VATICAN CITY (Reuters) - The Vatican on Wednesday ordered a traditionalist bishop who denies the Holocaust to publicly recant his views if he wants to serve as a prelate in the Roman Catholic Church. The Vatican said Pope Benedict was not aware of Bishop Richard Williamson’s denial of the Holocaust when the pontiff lifted excommunications on him and three other traditionalist bishops last month.
It also said the traditionalist movement the bishop belongs to must accept all teachings of the 1962-1965 Second Vatican Council, which urged respect for Judaism and other religions, as well as all the teachings of popes since 1958.
“Williamson, in order to be admitted to the episcopal functions of the Church, must in an absolutely unequivocal and public way distance himself from his positions regarding the Shoah,” a statement said, using the Hebrew word for Holocaust.
His views on the Holocaust were “absolutely unacceptable and firmly rejected by the Holy Father,” it said.
On January 24, Benedict lifted the excommunications of the four to try to heal a 20-year-old schism that began when they were thrown out of the Church for being ordained without the permission of Pope John Paul II.
Among those who condemned Williamson and the pope’s decision were Holocaust survivors, progressive Catholics, members of the U.S. Congress, Israel’s Chief Rabbinate, German Jewish leaders and Jewish writer and Nobel Peace Prize winner Elie Wiesel.
Williamson told Swedish television in an interview broadcast on January 21: “I believe there were no gas chambers.” He said no more than 300,000 Jews perished in Nazi concentration camps, rather than the 6 million accepted by mainstream historians.
Williamson later apologised to the pope “for the unnecessary distress” he caused him but has not yet recanted.
Jewish leaders welcomed the statement but some appeared to question the Vatican’s version of events.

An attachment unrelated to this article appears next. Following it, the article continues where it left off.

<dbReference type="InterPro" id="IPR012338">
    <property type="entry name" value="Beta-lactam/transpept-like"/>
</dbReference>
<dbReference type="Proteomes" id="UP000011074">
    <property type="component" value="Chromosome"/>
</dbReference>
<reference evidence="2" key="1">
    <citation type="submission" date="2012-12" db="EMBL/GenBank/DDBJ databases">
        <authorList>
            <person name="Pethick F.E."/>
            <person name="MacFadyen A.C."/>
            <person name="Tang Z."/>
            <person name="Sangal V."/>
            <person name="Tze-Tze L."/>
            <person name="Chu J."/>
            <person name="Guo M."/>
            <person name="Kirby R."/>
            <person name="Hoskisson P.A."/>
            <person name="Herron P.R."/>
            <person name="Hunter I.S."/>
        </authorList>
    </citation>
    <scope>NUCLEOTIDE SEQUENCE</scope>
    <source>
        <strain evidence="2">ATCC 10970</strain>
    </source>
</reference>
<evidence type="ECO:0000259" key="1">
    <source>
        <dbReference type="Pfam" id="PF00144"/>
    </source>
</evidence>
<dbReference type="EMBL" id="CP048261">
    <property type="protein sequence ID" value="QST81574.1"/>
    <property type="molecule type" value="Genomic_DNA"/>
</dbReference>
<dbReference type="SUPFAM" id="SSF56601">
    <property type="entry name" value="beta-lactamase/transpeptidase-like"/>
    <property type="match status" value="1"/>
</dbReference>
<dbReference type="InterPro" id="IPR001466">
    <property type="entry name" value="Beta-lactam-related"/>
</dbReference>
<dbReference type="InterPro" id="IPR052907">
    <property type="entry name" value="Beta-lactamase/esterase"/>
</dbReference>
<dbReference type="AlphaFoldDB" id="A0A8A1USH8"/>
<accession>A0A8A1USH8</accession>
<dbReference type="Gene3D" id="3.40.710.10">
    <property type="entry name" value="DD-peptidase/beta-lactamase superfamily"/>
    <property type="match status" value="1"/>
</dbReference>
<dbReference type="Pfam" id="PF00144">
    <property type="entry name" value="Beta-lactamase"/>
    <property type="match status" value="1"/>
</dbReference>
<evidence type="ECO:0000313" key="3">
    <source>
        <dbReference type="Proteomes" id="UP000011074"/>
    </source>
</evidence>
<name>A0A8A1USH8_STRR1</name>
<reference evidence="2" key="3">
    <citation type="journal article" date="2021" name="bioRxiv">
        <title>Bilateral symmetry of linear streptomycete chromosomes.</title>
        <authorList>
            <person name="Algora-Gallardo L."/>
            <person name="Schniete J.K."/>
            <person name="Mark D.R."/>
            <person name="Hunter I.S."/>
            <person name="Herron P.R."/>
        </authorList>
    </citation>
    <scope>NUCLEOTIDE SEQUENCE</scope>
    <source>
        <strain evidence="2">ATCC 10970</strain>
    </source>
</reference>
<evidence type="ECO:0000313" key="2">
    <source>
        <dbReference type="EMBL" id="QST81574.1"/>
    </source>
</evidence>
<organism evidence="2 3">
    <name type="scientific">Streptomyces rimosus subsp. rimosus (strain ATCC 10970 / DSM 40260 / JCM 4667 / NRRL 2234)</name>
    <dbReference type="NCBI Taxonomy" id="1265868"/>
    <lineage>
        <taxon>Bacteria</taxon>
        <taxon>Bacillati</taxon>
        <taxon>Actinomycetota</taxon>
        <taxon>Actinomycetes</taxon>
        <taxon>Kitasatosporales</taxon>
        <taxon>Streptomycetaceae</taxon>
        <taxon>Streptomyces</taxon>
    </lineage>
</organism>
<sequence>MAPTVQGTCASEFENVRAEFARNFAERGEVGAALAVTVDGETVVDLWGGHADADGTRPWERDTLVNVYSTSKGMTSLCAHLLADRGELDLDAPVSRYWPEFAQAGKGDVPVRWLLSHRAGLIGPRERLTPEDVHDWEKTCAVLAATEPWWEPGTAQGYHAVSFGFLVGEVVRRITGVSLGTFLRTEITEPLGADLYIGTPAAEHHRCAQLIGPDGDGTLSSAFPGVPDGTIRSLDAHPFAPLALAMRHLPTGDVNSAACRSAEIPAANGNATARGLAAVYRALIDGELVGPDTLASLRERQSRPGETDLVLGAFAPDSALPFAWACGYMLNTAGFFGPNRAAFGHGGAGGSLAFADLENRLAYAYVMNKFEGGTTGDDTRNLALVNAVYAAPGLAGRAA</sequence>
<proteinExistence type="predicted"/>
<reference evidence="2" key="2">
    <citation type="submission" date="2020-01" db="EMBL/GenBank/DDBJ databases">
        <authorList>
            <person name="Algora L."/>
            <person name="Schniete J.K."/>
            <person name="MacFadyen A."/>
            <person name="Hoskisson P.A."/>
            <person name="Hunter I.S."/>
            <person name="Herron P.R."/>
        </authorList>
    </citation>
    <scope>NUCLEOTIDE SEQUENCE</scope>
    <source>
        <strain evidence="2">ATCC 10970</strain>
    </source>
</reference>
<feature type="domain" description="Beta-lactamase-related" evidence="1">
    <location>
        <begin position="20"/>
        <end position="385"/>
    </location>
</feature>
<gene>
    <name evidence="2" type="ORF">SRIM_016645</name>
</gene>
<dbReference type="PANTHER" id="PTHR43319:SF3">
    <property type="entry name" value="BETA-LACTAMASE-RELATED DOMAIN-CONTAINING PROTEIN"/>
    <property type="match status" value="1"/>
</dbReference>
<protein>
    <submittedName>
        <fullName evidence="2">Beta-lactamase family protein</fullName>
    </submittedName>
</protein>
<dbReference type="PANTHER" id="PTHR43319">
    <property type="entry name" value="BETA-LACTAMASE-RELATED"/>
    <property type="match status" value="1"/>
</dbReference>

“Finally, the Vatican has taken responsibility for one of the worst blunders in recent history ..., ” said Rabbi Marvin Hier, founder and dean of the Simon Wiesenthal Centre.
“What is particularly astounding is the Vatican assertion that they didn’t know about his Holocaust views. All somebody had to do was Google him and they would have found them,” he added in a statement.
“This is, however, a step in the right direction and if Williamson refuses to recant, the Vatican should excommunicate him - this time permanently.”
Germany’s Central Council of Jews said the move was a positive signal and a reaction to Chancellor Angela Merkel’s demand for clarification, adding it could lead to a resumption of ties with the Church broken off last week.
The row over Williamson has led many to take a closer look at the traditionalist group, the Society of Saint Pius X (SSPX), its view of Jews and its future in the Church.
Traditionalists reject most of the teachings of the Second Vatican Council. One of its key documents, “Nostra Aetate” (In Our Times) repudiated the concept of collective Jewish guilt for Christ’s death.
Since Williamson made his comments one Italian member of the society said “gas chambers existed at least for disinfecting” and another called the late Pope John Paul a heretic for advancing relations with Jews.
The U.S. Jesuit weekly “America” pointed out that the following phrase was still on the SSPX’s U.S. website a week after the controversy: “Judaism is inimical to all nations in general, and in a special manner to Christian nations.”
The World Jewish Congress (WJC) welcomed the Vatican’s latest move but said the pope had been “badly advised” on the whole matter and that more had to be done.
“Williamson’s blatant anti-Semitism is not an isolated case,” a WJC statement said.
The WJC urged the pope “to urgently address these concerns and to ensure that the achievements of four decades of Catholic-Jewish dialogue are not being damaged by a small minority of people who want to divide rather than unite.”
Editing by Matthew Jones
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